Sunday, January 22, 2012

The Islamic Double Standard

Ever heard Muslims cry foul over what they call Western intolerance? About religious stereotyping and profiling? About how they are not allowed to practise their religion in peace? Of course you have! Many non-Muslims might even sympathize with them. But this is all a part of the double standard that is rampant among Muslims. They want to have in Muslim-minority countries what they do not give to non-Muslims in countries where they are in the majority.

The Satanic Verses

Muslims are quick to protest anything that they perceive as a slight to Islam. Take the case of Salman Rushdie, the eloquent Indian born author who was forced to live under constant police protection in the United Kingdom for fear of his life. His 1988 book, 'The Satanic Verses' alleges that Mohammed received verses from the angel Gibreel that permitted prayers to three pre-Islamic goddesses. The naming of characters in the novel also drew the ire of Muslims worldwide. They considered it to be blasphemy and an outright attack on the Muslim faith.

Muslims the world over took umbrage at the book, and demanded that the books be withdrawn from shelves. It was banned in India within a month; other countries followed suit. Bookstores in the United States and United Kingdom received thousands of threats. In the United Kingdom, bookstores and department stores that carried the book were bombed. In the USA, the office of a community newspaper that defended the right to read the book was destroyed. And to top all of this, that excuse for a human being, the Ayatollah Ruhollah Khomeini of Iran issued a fatwa calling for the killing of Rushdie or anyone associated with the book including publishers, editors and translators. Iranian officials offered a bounty to anyone who killed Rushdie.

"We are from Allah and to Allah we shall return." (Qoranic verse). I am informing all brave Muslims of the world that the author of The Satanic Verses, a text written, edited, and published against Islam, the Prophet of Islam, and the Koran, along with all the editors and publishers aware of its contents, are condemned to death. I call on all valiant Muslims wherever they may be in the world to kill them without delay, so that no one will dare insult the sacred beliefs of Muslims henceforth. And whoever is killed in this cause will be a martyr, Allah Willing. Meanwhile if someone has access to the author of the book but is incapable of carrying out the execution, he should inform the people so that [Rushdie] is punished for his actions. Rouhollah al-Mousavi al-Khomeini."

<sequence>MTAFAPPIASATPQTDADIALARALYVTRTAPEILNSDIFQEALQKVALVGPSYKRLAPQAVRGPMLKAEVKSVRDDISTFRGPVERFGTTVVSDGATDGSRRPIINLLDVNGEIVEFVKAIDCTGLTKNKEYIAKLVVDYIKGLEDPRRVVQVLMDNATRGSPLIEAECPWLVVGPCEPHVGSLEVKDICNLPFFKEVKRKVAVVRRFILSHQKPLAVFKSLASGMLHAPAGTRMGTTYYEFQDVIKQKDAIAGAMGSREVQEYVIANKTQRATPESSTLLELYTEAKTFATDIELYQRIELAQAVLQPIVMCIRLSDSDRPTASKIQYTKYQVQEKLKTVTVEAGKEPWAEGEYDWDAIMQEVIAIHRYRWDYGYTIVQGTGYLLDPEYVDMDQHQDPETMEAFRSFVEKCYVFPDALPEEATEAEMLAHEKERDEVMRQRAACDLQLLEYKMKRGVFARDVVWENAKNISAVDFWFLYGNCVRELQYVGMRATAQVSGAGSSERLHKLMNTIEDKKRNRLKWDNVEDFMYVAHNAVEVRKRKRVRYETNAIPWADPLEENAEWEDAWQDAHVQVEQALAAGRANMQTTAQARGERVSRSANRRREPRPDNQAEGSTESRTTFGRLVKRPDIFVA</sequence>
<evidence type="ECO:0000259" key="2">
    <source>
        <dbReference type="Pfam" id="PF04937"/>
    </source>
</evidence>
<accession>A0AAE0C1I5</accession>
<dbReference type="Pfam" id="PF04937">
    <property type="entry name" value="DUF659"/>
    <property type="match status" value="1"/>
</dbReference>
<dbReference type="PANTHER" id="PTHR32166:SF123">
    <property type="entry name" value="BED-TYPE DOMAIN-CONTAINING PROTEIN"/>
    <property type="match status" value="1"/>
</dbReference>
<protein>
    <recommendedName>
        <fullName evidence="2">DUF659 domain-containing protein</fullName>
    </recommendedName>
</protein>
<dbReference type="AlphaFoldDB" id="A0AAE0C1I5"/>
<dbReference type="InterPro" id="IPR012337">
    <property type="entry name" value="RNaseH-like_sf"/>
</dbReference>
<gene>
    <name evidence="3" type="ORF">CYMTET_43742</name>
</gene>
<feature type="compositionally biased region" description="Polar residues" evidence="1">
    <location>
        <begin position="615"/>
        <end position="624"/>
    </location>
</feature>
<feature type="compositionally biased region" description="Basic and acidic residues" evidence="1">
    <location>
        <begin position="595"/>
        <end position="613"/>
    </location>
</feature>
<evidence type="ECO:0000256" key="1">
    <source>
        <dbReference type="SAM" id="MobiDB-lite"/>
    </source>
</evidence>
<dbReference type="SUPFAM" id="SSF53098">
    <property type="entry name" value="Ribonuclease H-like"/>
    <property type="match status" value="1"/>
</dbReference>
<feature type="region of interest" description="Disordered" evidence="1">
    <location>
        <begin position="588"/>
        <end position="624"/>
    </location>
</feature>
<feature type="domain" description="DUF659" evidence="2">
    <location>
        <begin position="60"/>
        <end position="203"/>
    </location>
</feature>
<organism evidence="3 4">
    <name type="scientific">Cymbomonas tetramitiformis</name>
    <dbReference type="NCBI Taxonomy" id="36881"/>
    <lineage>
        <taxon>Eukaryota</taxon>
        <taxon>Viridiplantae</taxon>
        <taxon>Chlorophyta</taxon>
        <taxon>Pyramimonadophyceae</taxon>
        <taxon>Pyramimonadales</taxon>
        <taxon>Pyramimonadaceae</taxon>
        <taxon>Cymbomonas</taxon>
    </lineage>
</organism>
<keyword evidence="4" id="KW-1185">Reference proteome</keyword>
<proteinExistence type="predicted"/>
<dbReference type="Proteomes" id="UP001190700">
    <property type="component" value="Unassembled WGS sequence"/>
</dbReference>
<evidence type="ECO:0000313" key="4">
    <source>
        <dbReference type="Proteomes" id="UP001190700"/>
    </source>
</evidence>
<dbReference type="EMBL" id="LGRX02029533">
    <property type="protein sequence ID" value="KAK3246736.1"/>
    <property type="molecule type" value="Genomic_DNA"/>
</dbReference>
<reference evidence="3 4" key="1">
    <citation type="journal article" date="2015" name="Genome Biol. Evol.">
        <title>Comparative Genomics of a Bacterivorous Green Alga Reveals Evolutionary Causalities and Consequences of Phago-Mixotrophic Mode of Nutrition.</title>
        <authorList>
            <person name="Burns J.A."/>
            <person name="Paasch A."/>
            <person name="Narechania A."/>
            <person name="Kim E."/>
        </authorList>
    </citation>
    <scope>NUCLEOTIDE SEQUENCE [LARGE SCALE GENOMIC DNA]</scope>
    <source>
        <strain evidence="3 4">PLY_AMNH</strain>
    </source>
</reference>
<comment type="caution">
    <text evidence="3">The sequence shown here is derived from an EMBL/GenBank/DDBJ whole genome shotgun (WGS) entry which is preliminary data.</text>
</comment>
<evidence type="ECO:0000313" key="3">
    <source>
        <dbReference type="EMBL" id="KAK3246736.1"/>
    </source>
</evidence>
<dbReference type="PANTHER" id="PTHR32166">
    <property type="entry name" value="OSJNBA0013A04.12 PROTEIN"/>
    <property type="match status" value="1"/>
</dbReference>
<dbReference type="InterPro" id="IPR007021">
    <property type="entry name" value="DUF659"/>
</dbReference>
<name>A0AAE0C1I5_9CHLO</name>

Many people were attacked and killed directly as a result of this fatwa. Several more were killed in riots that stemmed from this mindless decree. Even today, over 23 years after the publication of the book, Rushdie cannot live in peace. He was invited to address a literary festival in Jaipur, India on the 20th of January, but Muslim leaders objected and threatened violence if he were allowed to come to India. Mullahs and maulvis offered substantial amounts of money[1] to anyone who would physically harm him. Political leaders said that they would not allow Rushdie enter the city. Sadly, in a cowardly move that threatens the very foundation of the Indian right to free expression, the Indian government caved to the demands of the mob and persuaded the organizers to take Rushdie's name off the guest list. It's sad to see India sliding down the slope of demented illiberalism into the abyss of mental slavery that is the hallmark of Muslim nations like Iran and Saudi Arabia.

Jyllands-Posten Mohammad Cartoons

The Danish newspaper Jyllands-Posten published a series of 12 cartoons that depicted Mohammed, none of which could even be considered offensive. This was in response to an article about self-censorship in another Danish newspaper, Politiken. As expected, Muslims in Denmark were infuriated and demanded that the editors apologize. Two imams created a dossier containing the 12 cartoons as well as three additional cartoons that had nothing to do with Denmark. The three additional cartoons which could be considered offensive, were added and captioned by the imams in order to further rouse Muslims everywhere. They traveled across the Middle East to gather support for their cause.